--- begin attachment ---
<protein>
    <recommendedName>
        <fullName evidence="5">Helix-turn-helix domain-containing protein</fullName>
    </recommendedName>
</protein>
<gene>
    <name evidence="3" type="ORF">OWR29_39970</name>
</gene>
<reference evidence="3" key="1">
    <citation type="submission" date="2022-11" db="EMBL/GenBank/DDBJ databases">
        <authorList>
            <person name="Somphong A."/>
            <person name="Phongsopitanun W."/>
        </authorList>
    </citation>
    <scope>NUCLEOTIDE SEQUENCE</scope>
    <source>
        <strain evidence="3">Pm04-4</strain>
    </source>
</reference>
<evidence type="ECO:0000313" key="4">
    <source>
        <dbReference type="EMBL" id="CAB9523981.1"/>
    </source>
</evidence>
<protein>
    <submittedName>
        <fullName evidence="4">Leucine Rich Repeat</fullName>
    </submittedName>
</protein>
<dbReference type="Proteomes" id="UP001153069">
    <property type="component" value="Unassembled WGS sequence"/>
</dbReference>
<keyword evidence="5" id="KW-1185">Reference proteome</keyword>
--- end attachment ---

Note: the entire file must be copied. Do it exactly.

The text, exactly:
<protein>
    <recommendedName>
        <fullName evidence="5">Helix-turn-helix domain-containing protein</fullName>
    </recommendedName>
</protein>
<gene>
    <name evidence="3" type="ORF">OWR29_39970</name>
</gene>
<reference evidence="3" key="1">
    <citation type="submission" date="2022-11" db="EMBL/GenBank/DDBJ databases">
        <authorList>
            <person name="Somphong A."/>
            <person name="Phongsopitanun W."/>
        </authorList>
    </citation>
    <scope>NUCLEOTIDE SEQUENCE</scope>
    <source>
        <strain evidence="3">Pm04-4</strain>
    </source>
</reference>
<evidence type="ECO:0000313" key="4">
    <source>
        <dbReference type="EMBL" id="CAB9523981.1"/>
    </source>
</evidence>
<protein>
    <submittedName>
        <fullName evidence="4">Leucine Rich Repeat</fullName>
    </submittedName>
</protein>
<dbReference type="Proteomes" id="UP001153069">
    <property type="component" value="Unassembled WGS sequence"/>
</dbReference>
<keyword evidence="5" id="KW-1185">Reference proteome</keyword>